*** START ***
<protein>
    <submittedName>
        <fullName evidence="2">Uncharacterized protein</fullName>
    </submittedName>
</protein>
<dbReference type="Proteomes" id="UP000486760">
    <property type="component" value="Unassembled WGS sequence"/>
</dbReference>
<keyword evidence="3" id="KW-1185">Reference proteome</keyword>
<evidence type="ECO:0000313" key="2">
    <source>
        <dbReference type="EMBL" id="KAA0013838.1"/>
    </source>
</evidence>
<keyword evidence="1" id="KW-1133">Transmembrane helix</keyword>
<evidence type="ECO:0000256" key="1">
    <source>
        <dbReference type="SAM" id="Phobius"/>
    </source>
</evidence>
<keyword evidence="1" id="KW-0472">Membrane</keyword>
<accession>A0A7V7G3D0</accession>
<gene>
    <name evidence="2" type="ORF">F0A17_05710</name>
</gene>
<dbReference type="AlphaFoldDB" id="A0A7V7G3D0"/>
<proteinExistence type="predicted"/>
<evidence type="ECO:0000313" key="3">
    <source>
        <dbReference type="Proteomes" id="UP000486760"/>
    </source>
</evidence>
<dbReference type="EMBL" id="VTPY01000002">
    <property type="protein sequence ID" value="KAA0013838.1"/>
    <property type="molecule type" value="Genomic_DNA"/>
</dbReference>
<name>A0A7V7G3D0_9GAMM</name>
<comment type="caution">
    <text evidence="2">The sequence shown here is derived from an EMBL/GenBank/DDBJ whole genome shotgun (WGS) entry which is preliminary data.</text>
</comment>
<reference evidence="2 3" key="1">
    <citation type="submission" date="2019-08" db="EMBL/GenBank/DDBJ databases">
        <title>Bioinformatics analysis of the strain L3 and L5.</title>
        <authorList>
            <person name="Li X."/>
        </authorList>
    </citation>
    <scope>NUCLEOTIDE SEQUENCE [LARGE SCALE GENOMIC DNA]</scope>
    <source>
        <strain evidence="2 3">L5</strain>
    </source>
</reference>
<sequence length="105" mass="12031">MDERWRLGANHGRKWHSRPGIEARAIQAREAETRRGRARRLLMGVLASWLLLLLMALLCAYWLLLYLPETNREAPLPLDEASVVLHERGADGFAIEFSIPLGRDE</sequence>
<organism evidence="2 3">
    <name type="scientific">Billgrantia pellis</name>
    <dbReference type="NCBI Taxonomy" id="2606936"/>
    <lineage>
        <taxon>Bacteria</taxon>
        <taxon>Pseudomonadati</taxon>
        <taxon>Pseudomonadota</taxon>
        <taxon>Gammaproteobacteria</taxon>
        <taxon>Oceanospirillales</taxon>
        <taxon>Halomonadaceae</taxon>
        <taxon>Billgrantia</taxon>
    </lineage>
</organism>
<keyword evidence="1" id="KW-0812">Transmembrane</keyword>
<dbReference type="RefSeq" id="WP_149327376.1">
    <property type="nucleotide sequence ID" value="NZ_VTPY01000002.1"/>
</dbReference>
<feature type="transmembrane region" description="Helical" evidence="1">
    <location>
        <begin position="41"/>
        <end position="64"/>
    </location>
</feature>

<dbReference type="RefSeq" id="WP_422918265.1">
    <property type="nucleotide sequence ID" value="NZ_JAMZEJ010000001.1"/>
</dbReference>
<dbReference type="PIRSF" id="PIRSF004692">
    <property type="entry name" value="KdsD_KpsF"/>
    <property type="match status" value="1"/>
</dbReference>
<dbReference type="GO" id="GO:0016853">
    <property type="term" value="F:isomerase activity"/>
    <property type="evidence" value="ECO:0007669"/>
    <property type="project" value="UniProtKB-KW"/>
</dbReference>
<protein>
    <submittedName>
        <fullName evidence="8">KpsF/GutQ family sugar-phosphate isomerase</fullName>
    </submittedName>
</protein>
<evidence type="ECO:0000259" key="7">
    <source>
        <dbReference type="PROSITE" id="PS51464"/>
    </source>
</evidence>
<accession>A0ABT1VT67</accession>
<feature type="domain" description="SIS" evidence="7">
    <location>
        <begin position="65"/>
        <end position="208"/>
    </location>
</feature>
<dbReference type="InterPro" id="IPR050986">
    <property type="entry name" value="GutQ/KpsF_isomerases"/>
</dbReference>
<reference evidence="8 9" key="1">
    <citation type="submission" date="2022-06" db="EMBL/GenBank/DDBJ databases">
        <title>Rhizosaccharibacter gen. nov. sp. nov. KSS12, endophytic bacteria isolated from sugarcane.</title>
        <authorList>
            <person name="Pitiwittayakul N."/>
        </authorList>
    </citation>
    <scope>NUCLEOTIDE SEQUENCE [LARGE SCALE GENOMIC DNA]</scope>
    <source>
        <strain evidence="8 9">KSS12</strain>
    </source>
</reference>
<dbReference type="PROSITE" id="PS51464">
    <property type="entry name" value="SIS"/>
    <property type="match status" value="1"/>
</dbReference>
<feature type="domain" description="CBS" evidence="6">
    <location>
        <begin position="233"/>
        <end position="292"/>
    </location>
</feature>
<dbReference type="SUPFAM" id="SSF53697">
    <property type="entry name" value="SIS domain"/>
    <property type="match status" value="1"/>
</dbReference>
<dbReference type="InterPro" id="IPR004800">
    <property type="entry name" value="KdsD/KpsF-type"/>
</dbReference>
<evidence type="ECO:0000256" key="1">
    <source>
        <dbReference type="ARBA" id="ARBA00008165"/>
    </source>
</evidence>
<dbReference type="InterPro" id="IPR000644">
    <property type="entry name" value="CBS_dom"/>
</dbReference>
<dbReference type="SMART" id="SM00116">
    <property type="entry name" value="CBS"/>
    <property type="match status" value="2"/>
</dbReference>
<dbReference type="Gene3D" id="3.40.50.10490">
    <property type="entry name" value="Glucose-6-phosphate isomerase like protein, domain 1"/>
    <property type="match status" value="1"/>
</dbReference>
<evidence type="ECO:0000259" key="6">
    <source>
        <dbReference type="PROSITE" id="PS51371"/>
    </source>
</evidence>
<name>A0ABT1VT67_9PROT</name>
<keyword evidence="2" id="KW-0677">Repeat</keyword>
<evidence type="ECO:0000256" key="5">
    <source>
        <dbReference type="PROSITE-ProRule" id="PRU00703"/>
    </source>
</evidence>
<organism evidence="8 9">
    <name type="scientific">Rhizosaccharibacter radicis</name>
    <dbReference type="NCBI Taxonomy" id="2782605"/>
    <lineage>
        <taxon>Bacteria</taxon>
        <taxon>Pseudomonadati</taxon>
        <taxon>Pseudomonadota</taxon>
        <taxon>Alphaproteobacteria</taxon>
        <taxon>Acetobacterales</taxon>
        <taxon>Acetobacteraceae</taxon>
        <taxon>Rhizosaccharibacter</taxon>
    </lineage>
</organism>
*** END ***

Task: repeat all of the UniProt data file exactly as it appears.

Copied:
<protein>
    <submittedName>
        <fullName evidence="2">Uncharacterized protein</fullName>
    </submittedName>
</protein>
<dbReference type="Proteomes" id="UP000486760">
    <property type="component" value="Unassembled WGS sequence"/>
</dbReference>
<keyword evidence="3" id="KW-1185">Reference proteome</keyword>
<evidence type="ECO:0000313" key="2">
    <source>
        <dbReference type="EMBL" id="KAA0013838.1"/>
    </source>
</evidence>
<keyword evidence="1" id="KW-1133">Transmembrane helix</keyword>
<evidence type="ECO:0000256" key="1">
    <source>
        <dbReference type="SAM" id="Phobius"/>
    </source>
</evidence>
<keyword evidence="1" id="KW-0472">Membrane</keyword>
<accession>A0A7V7G3D0</accession>
<gene>
    <name evidence="2" type="ORF">F0A17_05710</name>
</gene>
<dbReference type="AlphaFoldDB" id="A0A7V7G3D0"/>
<proteinExistence type="predicted"/>
<evidence type="ECO:0000313" key="3">
    <source>
        <dbReference type="Proteomes" id="UP000486760"/>
    </source>
</evidence>
<dbReference type="EMBL" id="VTPY01000002">
    <property type="protein sequence ID" value="KAA0013838.1"/>
    <property type="molecule type" value="Genomic_DNA"/>
</dbReference>
<name>A0A7V7G3D0_9GAMM</name>
<comment type="caution">
    <text evidence="2">The sequence shown here is derived from an EMBL/GenBank/DDBJ whole genome shotgun (WGS) entry which is preliminary data.</text>
</comment>
<reference evidence="2 3" key="1">
    <citation type="submission" date="2019-08" db="EMBL/GenBank/DDBJ databases">
        <title>Bioinformatics analysis of the strain L3 and L5.</title>
        <authorList>
            <person name="Li X."/>
        </authorList>
    </citation>
    <scope>NUCLEOTIDE SEQUENCE [LARGE SCALE GENOMIC DNA]</scope>
    <source>
        <strain evidence="2 3">L5</strain>
    </source>
</reference>
<sequence length="105" mass="12031">MDERWRLGANHGRKWHSRPGIEARAIQAREAETRRGRARRLLMGVLASWLLLLLMALLCAYWLLLYLPETNREAPLPLDEASVVLHERGADGFAIEFSIPLGRDE</sequence>
<organism evidence="2 3">
    <name type="scientific">Billgrantia pellis</name>
    <dbReference type="NCBI Taxonomy" id="2606936"/>
    <lineage>
        <taxon>Bacteria</taxon>
        <taxon>Pseudomonadati</taxon>
        <taxon>Pseudomonadota</taxon>
        <taxon>Gammaproteobacteria</taxon>
        <taxon>Oceanospirillales</taxon>
        <taxon>Halomonadaceae</taxon>
        <taxon>Billgrantia</taxon>
    </lineage>
</organism>
<keyword evidence="1" id="KW-0812">Transmembrane</keyword>
<dbReference type="RefSeq" id="WP_149327376.1">
    <property type="nucleotide sequence ID" value="NZ_VTPY01000002.1"/>
</dbReference>
<feature type="transmembrane region" description="Helical" evidence="1">
    <location>
        <begin position="41"/>
        <end position="64"/>
    </location>
</feature>

<dbReference type="RefSeq" id="WP_422918265.1">
    <property type="nucleotide sequence ID" value="NZ_JAMZEJ010000001.1"/>
</dbReference>
<dbReference type="PIRSF" id="PIRSF004692">
    <property type="entry name" value="KdsD_KpsF"/>
    <property type="match status" value="1"/>
</dbReference>
<dbReference type="GO" id="GO:0016853">
    <property type="term" value="F:isomerase activity"/>
    <property type="evidence" value="ECO:0007669"/>
    <property type="project" value="UniProtKB-KW"/>
</dbReference>
<protein>
    <submittedName>
        <fullName evidence="8">KpsF/GutQ family sugar-phosphate isomerase</fullName>
    </submittedName>
</protein>
<evidence type="ECO:0000259" key="7">
    <source>
        <dbReference type="PROSITE" id="PS51464"/>
    </source>
</evidence>
<accession>A0ABT1VT67</accession>
<feature type="domain" description="SIS" evidence="7">
    <location>
        <begin position="65"/>
        <end position="208"/>
    </location>
</feature>
<dbReference type="InterPro" id="IPR050986">
    <property type="entry name" value="GutQ/KpsF_isomerases"/>
</dbReference>
<reference evidence="8 9" key="1">
    <citation type="submission" date="2022-06" db="EMBL/GenBank/DDBJ databases">
        <title>Rhizosaccharibacter gen. nov. sp. nov. KSS12, endophytic bacteria isolated from sugarcane.</title>
        <authorList>
            <person name="Pitiwittayakul N."/>
        </authorList>
    </citation>
    <scope>NUCLEOTIDE SEQUENCE [LARGE SCALE GENOMIC DNA]</scope>
    <source>
        <strain evidence="8 9">KSS12</strain>
    </source>
</reference>
<dbReference type="PROSITE" id="PS51464">
    <property type="entry name" value="SIS"/>
    <property type="match status" value="1"/>
</dbReference>
<feature type="domain" description="CBS" evidence="6">
    <location>
        <begin position="233"/>
        <end position="292"/>
    </location>
</feature>
<dbReference type="SUPFAM" id="SSF53697">
    <property type="entry name" value="SIS domain"/>
    <property type="match status" value="1"/>
</dbReference>
<dbReference type="InterPro" id="IPR004800">
    <property type="entry name" value="KdsD/KpsF-type"/>
</dbReference>
<evidence type="ECO:0000256" key="1">
    <source>
        <dbReference type="ARBA" id="ARBA00008165"/>
    </source>
</evidence>
<dbReference type="InterPro" id="IPR000644">
    <property type="entry name" value="CBS_dom"/>
</dbReference>
<dbReference type="SMART" id="SM00116">
    <property type="entry name" value="CBS"/>
    <property type="match status" value="2"/>
</dbReference>
<dbReference type="Gene3D" id="3.40.50.10490">
    <property type="entry name" value="Glucose-6-phosphate isomerase like protein, domain 1"/>
    <property type="match status" value="1"/>
</dbReference>
<evidence type="ECO:0000259" key="6">
    <source>
        <dbReference type="PROSITE" id="PS51371"/>
    </source>
</evidence>
<name>A0ABT1VT67_9PROT</name>
<keyword evidence="2" id="KW-0677">Repeat</keyword>
<evidence type="ECO:0000256" key="5">
    <source>
        <dbReference type="PROSITE-ProRule" id="PRU00703"/>
    </source>
</evidence>
<organism evidence="8 9">
    <name type="scientific">Rhizosaccharibacter radicis</name>
    <dbReference type="NCBI Taxonomy" id="2782605"/>
    <lineage>
        <taxon>Bacteria</taxon>
        <taxon>Pseudomonadati</taxon>
        <taxon>Pseudomonadota</taxon>
        <taxon>Alphaproteobacteria</taxon>
        <taxon>Acetobacterales</taxon>
        <taxon>Acetobacteraceae</taxon>
        <taxon>Rhizosaccharibacter</taxon>
    </lineage>
</organism>